I'll stop here since it begins to break into a how. I'll see what you say. That how involves a theory of labor economics, a theory of folk dance, a theory of recreation of a national language (Hebrew), a theory of press, an attitude that everyone's ultimate fulfillment is in service to the state...

      Then of course there are complex shading. The Polish and Russian immigrants of the 1920s introduced a lot of latter communist ideology, The contact with America and Britain has allowed Darby's Christian theology of dispensationalism to become part of Jewish theology and thus messianic Zionism... Labor Zionism, General Zionists, Revisionist Zionism, Religious Zionism and Messianic Zionism all become part of the soup as Israel moves from theory to reality. So you get a layered culture. Sure there is conquest. But the fact that an Israeli gets up in the morning and asks for his toast in Hebrew is Zionism realized as much as a settlement is.

      As an aside a terrific writer on the history of Zionism and how the ideology became realized in Israel is Prime Minister Netanyahu's father Benzion. If you want to actually know what Zionism is rather than listen to nonsense propaganda his books are a terrific resource to the writers, many of whom still aren't translated into English.

  • Lutheran activists fear new church leadership will stifle criticism of Israeli occupation
    • @WJones

      I don't think you can really say Reformed Churches are anti-Israel. For example the PCA has explicitly condemned the PCUSA's stand on Israel as taking a stand outside the legitimate over-sight of the church. Certainly the Reformed elements of the SBA are generally pro-Zionist. All reformed are going to affirm things like, "the true Israel is those who believe in Christ, both Jew and Gentile" and thus reject key elements of Christian Zionism like dispensationalism. On the other hand while they reject dispensationalism's separation of the church and Israel they do believe that the biblical promises are to be taken at face value. Spurgeon while not completely endorsing British Restoration were what we would call today pro-Zionist, "we shall at once profess our attachment to the pre-millennial school interpretation, and the literal reading of those Scriptures that predict the return of the Jews to their own land." And I think a 120 years later that's still the dominant conservative Reformed position. That Israel is the land of the Jews and that via. Zionism they are returning to their land. Berkhof (1960s conservative reformed leader) used to use Israel (the country) as an analogy of election of grace: Israel was cruel (i.e. did bad works) yet was favored by God just as we are elected without our own merits.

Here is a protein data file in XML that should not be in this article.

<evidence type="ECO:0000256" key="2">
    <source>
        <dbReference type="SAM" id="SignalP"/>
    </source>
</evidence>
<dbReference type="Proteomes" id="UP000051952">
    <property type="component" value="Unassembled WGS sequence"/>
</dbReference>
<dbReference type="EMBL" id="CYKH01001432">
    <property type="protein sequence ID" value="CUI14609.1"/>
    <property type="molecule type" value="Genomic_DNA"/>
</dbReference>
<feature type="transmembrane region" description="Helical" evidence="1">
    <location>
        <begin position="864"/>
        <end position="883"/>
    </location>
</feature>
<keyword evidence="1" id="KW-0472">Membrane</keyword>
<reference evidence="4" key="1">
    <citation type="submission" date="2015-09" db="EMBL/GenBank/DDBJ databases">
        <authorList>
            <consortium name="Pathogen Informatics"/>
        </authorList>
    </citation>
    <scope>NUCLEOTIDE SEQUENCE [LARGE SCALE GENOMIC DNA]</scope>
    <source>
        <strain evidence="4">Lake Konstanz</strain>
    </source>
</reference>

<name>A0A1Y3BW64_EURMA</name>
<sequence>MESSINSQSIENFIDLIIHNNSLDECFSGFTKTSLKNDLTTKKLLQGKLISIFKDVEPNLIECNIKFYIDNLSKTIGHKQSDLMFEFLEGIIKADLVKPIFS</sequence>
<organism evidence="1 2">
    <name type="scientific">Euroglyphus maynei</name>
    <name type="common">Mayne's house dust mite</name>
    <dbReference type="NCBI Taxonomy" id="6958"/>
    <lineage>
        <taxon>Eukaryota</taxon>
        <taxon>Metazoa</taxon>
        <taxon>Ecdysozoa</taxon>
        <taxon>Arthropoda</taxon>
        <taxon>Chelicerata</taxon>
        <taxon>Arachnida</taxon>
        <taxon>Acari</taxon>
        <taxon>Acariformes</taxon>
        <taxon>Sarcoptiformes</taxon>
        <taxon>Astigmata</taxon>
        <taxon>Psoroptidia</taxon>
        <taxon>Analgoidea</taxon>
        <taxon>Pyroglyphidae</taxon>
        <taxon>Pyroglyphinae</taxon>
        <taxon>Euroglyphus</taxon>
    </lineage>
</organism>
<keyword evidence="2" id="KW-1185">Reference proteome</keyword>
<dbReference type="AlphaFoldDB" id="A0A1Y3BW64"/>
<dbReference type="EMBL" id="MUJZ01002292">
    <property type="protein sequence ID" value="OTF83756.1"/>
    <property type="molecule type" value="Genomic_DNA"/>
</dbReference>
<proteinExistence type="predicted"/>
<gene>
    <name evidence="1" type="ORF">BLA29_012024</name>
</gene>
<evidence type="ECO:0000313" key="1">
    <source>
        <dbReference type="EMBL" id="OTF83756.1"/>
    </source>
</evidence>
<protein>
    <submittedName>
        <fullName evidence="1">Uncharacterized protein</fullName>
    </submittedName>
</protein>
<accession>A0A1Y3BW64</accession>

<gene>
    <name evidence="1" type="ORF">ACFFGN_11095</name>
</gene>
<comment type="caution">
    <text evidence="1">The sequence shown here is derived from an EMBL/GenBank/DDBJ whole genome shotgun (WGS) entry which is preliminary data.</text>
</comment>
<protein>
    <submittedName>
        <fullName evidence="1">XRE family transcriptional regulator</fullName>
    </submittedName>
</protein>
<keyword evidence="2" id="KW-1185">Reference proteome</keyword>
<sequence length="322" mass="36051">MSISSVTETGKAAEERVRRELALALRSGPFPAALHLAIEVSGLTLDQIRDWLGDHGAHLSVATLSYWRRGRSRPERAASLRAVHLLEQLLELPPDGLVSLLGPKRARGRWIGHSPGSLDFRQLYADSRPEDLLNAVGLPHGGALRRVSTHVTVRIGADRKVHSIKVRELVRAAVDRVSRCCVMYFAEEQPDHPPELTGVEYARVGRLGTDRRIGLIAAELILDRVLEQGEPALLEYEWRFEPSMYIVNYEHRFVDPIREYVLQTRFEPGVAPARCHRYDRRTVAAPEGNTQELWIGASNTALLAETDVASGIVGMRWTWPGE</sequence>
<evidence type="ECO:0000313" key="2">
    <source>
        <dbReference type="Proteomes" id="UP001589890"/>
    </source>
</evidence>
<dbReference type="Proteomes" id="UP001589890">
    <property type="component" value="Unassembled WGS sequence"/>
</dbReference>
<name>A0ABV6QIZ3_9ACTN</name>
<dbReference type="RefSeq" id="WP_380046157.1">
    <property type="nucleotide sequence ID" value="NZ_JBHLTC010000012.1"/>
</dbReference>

Even in the PCUSA itself there are ministers who are appalled by what's happening, "the PCUSA is perfectly comfortable with one of its constituent groups [referring to the IPMN -- Israel Palestine Mission Network] making repeated forays into the swamps of falsehood, bigotry, and hate. It is a scandal for the denomination, and one that this summer’s General Assembly would be wise to address."

      So to summarize I think Reformed is less friendly than Arminian on balance. Liberals are much less friendly to Israel than conservatives. The PCUSA being both seems willing to openly institutionally fall just short of BDS level hostility. But they are bitterly divided on the issue. As you move right I think the Reformed are mostly allies. Israel is mostly liked by the western right. And frankly even in the PCUSA Jews aren't doing that badly. The Israel haters only won narrowly. In America Jews are enough of a slice of the population that they have been able to head off anti-colonialist anti-Zionism/antisemitism on the left. But in churches Jews don't have the membership numbers (0 or close to it) to make a difference.

      Or to summarize my summary, I think it is a left problem more than a Reformed problem.

  • Two desperate anti-Semitism charges, from Foxman and Boteach
    • @Krauss

      As Blumenthal spoke about in his speech to U of Michigan, it may come a day when real anti-Semites wear that label as a badge of pride, and that is no small worry. Foxman and company are not helping matters by using it cynically against even mild criticism against Israel.